It is impossible that any member of the body can walk healthfully alone. When any choose to do so, it is because there is something wrong in the state of their souls; for we are members one of another, and can no more do without each other's service, than one member of the human body can dispense with the assistance of the others. Those who have cultivated this fellowship have proved its blessedness. Nothing, surely, can more completely deny the ground of the church of God, than the habit of going on in the various details of life, outside the public gathering together of the saints, independently of the other members of the body. Such a state of things is to be deplored, not only as dishonoring to the Lord, but as damaging to souls. It is, however, to be feared, that many, who have sat at the Lord's table for a course of years, have known but little, or nothing, of this practical fellowship in the Spirit. Such things ought not to be. When saints of old were in primitive freshness and fervor, when “great grace was upon them all,” we know how lovingly the fellowship extended itself, oven to the things of this life. We read, “They were all filled with the Holy Ghost, and they spake the word of God with boldness. And the multitude of them that believed were of one heart and one soul; neither said any of them that the things which he possessed was his own; but they had all things common.... neither was there any among them that lacked.... and distribution was made unto every man according as he had need.” (Acts 4:31-3731And when they had prayed, the place was shaken where they were assembled together; and they were all filled with the Holy Ghost, and they spake the word of God with boldness. 32And the multitude of them that believed were of one heart and of one soul: neither said any of them that ought of the things which he possessed was his own; but they had all things common. 33And with great power gave the apostles witness of the resurrection of the Lord Jesus: and great grace was upon them all. 34Neither was there any among them that lacked: for as many as were possessors of lands or houses sold them, and brought the prices of the things that were sold, 35And laid them down at the apostles' feet: and distribution was made unto every man according as he had need. 36And Joses, who by the apostles was surnamed Barnabas, (which is, being interpreted, The son of consolation,) a Levite, and of the country of Cyprus, 37Having land, sold it, and brought the money, and laid it at the apostles' feet. (Acts 4:31‑37).)
In making this quotation, and applying its instruction to ourselves, we have no thought of reconstructing the church on earth, or of imagining that Pentecostal days will ever be acted over again, but rather that we might learn from the divine record what we are to understand by fellowship, and what characterized it as practiced in the apostle's days, before the assembly lost its manifested oneness; when faith and love were in freshness and activity, and the Holy Ghost sent down from heaven was not grieved and quenched as He is now. Our place certainly is to confess the ruin of the church as a corporate witness on earth by our sin, to cleave to the Lord, to call upon His name, thankfully owning all that we can discern to be of Himself, and refusing all human imitations. We rejoice that we still have the Lord in the midst of two or three gathered together to His name. Besides, through abundant mercy, we have the presence of the Holy Ghost, the unalterable word of the Lord, and have to do with the only wise God, who is faithful and cannot deny Himself. As a people we have only “a little strength,” and taking the place of confessed weakness, we are bound as much as ever, in faithfulness to our loving Lord, to “depart from iniquity,” to be obedient to His word, and with all lowliness “endeavoring to keep the unity of the Spirit in the bond of peace.” (2 Tim. 2:19-2219Nevertheless the foundation of God standeth sure, having this seal, The Lord knoweth them that are his. And, Let every one that nameth the name of Christ depart from iniquity. 20But in a great house there are not only vessels of gold and of silver, but also of wood and of earth; and some to honor, and some to dishonor. 21If a man therefore purge himself from these, he shall be a vessel unto honor, sanctified, and meet for the master's use, and prepared unto every good work. 22Flee also youthful lusts: but follow righteousness, faith, charity, peace, with them that call on the Lord out of a pure heart. (2 Timothy 2:19‑22).) And have not many proved it to be the place of God's presence and blessing?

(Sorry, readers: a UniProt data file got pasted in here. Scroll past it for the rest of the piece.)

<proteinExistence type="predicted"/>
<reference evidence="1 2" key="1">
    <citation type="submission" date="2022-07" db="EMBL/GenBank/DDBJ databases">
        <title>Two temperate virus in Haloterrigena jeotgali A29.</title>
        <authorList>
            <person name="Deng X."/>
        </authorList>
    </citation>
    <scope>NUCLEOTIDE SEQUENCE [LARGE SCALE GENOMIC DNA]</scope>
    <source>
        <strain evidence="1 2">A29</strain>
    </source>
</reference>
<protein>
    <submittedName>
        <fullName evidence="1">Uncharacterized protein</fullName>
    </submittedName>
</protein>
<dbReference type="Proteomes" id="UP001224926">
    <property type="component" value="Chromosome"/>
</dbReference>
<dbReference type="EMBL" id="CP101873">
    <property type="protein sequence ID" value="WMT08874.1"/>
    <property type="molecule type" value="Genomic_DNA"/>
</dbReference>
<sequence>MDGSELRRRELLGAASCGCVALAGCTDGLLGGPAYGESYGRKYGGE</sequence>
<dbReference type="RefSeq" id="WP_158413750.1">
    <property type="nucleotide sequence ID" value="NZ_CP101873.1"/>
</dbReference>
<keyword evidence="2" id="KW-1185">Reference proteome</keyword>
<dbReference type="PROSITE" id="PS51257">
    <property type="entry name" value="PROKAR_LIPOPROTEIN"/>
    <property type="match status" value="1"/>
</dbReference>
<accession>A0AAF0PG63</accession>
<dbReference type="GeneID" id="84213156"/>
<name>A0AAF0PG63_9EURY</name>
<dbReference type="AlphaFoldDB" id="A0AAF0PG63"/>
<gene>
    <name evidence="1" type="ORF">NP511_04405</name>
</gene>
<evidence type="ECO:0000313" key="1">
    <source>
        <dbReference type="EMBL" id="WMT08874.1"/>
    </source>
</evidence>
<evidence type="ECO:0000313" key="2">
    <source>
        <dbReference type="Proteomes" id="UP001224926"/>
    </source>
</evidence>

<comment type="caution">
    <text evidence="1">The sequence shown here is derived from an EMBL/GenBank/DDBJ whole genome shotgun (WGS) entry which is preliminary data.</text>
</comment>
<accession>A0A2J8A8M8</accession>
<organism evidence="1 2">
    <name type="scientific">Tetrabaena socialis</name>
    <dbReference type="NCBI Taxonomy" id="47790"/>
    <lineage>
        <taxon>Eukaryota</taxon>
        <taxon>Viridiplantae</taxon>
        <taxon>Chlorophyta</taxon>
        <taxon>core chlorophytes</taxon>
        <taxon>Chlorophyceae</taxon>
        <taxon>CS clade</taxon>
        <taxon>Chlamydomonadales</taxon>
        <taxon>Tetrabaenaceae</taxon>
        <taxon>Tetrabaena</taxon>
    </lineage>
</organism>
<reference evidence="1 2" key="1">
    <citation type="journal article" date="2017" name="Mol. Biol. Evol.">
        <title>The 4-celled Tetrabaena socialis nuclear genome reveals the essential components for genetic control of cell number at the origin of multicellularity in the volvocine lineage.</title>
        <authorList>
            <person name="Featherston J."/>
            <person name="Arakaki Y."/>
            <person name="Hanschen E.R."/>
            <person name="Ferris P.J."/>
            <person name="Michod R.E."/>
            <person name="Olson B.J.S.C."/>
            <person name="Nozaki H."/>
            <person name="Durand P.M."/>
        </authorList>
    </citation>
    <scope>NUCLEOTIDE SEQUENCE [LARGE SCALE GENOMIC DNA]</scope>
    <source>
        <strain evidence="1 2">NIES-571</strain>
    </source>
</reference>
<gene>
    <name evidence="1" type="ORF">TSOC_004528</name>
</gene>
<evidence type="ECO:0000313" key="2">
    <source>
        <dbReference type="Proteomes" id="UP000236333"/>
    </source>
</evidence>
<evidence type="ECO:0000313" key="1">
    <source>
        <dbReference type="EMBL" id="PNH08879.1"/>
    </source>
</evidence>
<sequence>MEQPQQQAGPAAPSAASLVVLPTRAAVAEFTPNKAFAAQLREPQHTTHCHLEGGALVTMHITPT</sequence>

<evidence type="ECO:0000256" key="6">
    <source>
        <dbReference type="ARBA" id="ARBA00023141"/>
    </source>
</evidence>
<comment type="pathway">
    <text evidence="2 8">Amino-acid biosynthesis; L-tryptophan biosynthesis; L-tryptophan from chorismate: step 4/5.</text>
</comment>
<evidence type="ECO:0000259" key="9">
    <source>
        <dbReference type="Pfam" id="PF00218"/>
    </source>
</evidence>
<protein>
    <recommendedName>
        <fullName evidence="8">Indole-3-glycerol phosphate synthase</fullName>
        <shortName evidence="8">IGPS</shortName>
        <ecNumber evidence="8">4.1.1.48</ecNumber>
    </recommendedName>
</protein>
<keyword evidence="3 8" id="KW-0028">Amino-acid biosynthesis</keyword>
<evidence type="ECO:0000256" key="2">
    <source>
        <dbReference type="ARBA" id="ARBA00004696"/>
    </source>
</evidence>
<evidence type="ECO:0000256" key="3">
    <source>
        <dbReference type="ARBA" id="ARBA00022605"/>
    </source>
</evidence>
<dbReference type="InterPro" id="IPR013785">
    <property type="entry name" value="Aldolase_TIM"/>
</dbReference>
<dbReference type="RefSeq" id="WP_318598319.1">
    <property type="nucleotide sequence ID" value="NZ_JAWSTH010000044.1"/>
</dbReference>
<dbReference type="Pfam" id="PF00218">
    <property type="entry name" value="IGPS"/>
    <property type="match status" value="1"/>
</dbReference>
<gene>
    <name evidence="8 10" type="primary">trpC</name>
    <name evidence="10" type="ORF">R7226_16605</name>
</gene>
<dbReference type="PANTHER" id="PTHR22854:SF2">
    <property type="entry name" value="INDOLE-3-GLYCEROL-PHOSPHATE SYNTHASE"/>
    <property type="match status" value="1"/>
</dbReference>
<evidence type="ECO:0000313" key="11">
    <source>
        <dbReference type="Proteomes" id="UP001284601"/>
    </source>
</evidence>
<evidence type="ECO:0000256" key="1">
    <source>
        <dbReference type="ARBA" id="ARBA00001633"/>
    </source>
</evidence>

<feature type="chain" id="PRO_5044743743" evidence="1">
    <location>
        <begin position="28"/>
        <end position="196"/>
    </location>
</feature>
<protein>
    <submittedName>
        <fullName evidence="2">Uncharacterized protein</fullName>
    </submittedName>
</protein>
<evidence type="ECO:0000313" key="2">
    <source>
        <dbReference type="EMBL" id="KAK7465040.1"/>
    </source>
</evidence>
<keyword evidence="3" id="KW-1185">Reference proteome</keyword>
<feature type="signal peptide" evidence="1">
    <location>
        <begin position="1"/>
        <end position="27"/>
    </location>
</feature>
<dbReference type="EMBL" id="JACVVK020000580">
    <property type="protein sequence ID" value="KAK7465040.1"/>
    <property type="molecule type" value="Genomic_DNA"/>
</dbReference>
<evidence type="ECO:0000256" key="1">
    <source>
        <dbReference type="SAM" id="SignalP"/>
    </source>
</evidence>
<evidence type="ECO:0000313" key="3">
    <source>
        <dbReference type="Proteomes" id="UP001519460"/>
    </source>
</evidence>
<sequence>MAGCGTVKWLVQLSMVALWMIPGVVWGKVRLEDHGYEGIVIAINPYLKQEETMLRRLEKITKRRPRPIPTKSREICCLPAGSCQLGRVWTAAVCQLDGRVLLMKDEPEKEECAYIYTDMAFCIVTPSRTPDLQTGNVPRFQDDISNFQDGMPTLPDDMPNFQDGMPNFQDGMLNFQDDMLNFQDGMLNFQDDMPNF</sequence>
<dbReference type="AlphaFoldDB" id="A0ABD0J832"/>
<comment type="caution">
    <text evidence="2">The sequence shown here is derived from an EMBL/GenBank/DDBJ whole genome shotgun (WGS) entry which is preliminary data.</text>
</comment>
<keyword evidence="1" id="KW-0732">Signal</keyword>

When souls have really to do with the Lord, everything goes on well; without it, nothing is right. The question at this time is not so much one of usefulness as of faithfulness, not as to the extent of activity, but of reality; not quantity of service, but quality. May we seek only to please God! Where there is the knowledge of divine truth, a single eye, and a subject will, there will be acting for His glory. H. H. S.